Categories: Zim Latest

CTC turns down Varum Beverages request to ban energy drinks importation

Competition regulator Competition and Tariff Commission (CTC) has reportedly poured cold water on a request by Varun Beverages, the bottlers of Pepsi in Zimbabwe, to limit imported energy drinks.

Imports of energy drinks have risen by more than 7000% since 2019, as shown by to data from the Zimbabwe Statistics Agency (ZimStat).

Varun, which supplies the Sting energy drink, approached CTC in May this year urging it to impose restrictions on such imports.

However, CTC says there is no threat posed to local companies.

“The (Varun) request was to ban imports of energy drinks into the country.

“As alleged, Zimbabwe imports energy drinks from Zambia and South Africa using SADC preferential rates and/or COMESA,” CTC pointed out in its latest quarterly report.

“It (CTC) undertook a preliminary inquiry to determine whether the alleged increased importation of energy drinks constitutes an unfair trade practice consistent with the Competition Act that could warrant launching of investigations.”

Zambian company under the Trade Kings group, has increased supplies of its Mojo and Wild Cat energy drinks brands into Zimbabwe.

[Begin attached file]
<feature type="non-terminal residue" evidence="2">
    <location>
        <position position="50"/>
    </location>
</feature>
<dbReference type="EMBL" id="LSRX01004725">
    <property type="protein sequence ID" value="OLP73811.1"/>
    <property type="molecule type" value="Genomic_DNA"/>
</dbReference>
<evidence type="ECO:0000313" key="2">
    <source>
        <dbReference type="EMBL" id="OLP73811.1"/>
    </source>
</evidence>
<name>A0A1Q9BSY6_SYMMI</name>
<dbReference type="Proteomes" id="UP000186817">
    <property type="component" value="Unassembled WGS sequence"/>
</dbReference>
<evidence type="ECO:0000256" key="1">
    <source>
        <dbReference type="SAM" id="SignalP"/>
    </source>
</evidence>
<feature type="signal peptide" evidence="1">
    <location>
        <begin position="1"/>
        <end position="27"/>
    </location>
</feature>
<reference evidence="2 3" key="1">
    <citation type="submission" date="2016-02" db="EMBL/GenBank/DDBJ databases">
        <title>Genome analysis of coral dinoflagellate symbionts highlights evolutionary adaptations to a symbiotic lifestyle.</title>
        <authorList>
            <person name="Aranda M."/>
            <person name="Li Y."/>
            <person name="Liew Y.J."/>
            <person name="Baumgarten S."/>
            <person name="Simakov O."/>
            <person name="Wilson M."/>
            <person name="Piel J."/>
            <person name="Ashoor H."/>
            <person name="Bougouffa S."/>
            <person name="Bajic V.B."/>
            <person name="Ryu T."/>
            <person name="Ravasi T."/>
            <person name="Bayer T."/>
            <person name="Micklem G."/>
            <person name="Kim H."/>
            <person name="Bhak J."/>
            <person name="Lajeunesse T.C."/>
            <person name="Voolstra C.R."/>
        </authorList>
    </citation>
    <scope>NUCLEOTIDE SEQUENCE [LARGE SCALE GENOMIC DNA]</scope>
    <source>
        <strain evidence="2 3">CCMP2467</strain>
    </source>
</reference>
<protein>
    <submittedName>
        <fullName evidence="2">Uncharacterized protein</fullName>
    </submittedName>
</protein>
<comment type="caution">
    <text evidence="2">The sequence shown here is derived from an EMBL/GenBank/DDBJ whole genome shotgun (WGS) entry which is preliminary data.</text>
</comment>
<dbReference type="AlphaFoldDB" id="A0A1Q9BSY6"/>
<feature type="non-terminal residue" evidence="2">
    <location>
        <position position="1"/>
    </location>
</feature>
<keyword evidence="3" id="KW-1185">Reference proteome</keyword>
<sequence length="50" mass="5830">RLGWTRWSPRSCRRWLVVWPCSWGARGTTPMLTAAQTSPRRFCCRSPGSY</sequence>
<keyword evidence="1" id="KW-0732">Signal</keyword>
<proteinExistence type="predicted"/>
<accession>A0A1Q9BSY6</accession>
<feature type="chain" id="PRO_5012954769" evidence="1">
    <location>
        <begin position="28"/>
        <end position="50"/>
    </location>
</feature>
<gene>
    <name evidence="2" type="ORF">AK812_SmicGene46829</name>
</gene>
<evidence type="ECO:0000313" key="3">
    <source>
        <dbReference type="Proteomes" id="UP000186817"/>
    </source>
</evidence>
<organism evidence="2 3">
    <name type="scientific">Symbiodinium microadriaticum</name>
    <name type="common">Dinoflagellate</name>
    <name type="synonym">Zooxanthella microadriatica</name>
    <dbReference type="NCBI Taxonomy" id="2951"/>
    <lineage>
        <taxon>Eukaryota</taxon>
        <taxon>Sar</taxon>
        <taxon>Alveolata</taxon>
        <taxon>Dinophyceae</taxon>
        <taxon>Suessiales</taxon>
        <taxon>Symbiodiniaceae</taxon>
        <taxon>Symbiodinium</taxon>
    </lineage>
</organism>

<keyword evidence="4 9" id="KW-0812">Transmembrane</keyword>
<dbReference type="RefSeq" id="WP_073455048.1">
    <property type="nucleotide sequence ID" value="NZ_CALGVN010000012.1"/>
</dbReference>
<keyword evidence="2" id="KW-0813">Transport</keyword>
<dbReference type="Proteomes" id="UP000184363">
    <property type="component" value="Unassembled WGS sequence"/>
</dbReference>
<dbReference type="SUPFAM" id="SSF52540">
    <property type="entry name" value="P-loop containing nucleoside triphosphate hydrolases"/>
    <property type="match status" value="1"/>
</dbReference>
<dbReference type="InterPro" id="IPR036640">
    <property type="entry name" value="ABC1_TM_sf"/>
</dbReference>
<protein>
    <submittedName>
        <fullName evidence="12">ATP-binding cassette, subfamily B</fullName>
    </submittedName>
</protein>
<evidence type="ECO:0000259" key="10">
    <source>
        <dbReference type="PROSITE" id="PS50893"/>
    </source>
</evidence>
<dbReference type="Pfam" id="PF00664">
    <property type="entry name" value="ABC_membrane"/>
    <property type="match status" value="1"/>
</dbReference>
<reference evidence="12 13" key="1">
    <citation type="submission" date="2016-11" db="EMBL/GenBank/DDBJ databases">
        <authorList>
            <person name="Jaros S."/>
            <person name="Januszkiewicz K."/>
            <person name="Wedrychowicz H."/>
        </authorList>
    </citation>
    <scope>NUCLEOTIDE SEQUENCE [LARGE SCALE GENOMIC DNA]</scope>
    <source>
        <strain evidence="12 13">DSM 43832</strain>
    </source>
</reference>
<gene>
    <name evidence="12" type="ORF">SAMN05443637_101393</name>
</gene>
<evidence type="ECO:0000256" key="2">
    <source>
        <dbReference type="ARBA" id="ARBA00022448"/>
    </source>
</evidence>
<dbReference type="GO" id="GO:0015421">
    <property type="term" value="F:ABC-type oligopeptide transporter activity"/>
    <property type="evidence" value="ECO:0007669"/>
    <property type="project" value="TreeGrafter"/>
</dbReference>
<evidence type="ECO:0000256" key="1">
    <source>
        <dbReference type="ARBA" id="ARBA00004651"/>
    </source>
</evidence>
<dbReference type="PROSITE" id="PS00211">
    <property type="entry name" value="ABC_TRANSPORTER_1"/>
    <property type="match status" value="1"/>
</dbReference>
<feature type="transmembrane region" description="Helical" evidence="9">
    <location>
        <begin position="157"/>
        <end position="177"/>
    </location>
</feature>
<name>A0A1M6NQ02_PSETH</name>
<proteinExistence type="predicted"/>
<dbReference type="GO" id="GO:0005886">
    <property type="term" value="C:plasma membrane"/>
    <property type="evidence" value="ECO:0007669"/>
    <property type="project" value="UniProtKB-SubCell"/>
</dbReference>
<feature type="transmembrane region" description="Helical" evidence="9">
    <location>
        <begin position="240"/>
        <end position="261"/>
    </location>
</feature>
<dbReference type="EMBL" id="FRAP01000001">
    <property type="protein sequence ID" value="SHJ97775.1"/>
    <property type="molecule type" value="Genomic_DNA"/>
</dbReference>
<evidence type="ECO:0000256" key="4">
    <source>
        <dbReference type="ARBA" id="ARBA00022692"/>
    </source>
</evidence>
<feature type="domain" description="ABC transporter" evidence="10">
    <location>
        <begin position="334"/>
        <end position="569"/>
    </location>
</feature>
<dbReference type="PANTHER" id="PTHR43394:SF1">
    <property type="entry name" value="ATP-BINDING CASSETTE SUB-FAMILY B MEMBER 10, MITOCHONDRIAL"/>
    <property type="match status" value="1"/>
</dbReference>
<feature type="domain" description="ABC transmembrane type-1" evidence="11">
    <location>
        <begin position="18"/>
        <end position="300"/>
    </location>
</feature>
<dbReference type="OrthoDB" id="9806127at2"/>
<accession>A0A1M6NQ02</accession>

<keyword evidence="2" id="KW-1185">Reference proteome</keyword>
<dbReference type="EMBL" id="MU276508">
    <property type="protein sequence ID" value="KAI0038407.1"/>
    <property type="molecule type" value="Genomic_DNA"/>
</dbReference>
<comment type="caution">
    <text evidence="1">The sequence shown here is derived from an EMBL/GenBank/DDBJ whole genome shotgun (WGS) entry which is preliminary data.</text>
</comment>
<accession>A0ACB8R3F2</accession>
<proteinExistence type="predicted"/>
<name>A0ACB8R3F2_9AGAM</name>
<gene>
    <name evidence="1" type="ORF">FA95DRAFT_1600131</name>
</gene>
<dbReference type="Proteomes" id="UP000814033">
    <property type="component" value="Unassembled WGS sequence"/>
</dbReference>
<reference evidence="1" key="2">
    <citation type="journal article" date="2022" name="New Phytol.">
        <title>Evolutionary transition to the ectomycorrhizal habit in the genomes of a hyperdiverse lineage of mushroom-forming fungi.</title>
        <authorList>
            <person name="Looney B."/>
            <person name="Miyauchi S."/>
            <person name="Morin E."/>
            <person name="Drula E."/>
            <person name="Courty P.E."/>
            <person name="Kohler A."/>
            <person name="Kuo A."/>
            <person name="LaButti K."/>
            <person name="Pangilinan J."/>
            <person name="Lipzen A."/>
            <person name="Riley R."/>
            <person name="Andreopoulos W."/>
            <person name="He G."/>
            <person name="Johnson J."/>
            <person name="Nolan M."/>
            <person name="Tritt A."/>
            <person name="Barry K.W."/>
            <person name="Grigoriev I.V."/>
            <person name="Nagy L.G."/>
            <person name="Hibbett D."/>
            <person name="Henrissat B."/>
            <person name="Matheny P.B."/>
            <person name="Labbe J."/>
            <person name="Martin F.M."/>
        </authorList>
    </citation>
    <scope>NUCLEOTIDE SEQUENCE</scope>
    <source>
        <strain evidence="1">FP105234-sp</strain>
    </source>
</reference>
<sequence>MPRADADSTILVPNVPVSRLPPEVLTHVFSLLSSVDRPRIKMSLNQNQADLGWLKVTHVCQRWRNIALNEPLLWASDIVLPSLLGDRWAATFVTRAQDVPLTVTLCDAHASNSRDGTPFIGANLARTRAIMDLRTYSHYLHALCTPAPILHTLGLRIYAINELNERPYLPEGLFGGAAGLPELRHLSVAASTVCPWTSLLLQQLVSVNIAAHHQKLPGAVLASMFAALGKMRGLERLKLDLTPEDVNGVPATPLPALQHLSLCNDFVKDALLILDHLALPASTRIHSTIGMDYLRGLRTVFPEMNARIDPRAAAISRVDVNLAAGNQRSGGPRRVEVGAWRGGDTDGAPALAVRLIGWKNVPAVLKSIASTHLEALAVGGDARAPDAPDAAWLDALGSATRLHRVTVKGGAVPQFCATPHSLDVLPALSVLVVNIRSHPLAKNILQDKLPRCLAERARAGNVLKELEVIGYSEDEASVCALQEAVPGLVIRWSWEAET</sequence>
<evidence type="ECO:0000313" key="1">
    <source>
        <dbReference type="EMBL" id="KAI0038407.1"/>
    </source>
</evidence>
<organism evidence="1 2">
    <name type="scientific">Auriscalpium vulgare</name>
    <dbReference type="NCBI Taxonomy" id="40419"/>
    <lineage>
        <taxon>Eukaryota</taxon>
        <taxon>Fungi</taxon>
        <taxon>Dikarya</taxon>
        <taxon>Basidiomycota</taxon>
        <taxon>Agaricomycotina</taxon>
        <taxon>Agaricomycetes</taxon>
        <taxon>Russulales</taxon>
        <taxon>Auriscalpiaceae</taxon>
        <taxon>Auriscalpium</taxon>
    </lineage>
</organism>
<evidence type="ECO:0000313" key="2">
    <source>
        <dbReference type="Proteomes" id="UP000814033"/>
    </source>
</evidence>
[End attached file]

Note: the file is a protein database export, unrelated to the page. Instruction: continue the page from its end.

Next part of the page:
The company is targeting the same market segment that Varun’s Sting is servicing.

ZimStat trade data show that Zimbabwe’s imports of energy drinks rose from 416 528 to 29 869 862 units between 2019 and 2022.

In response, in the 2022 budget, Finance Minister Mthuli Ncube imposed a tax of 5 US cents for every litre of energy drink imported into the country.

As stated by CTC, “traditional trade defence tools” such as import prohibitions, quotas, and tariff hikes violate trade agreements under Southern African Development Community and Common Market for Eastern and Southern Africa.

“Assessment of the facts established that there was no possibility of dumping or subsidization as the imported product prices are higher than the local prices.

“It therefore follows that anti-dumping duties and countervailing measures cannot be applied in the case under consideration.”

There was no evidence “to prove injury to the local industry,” CTC concluded.



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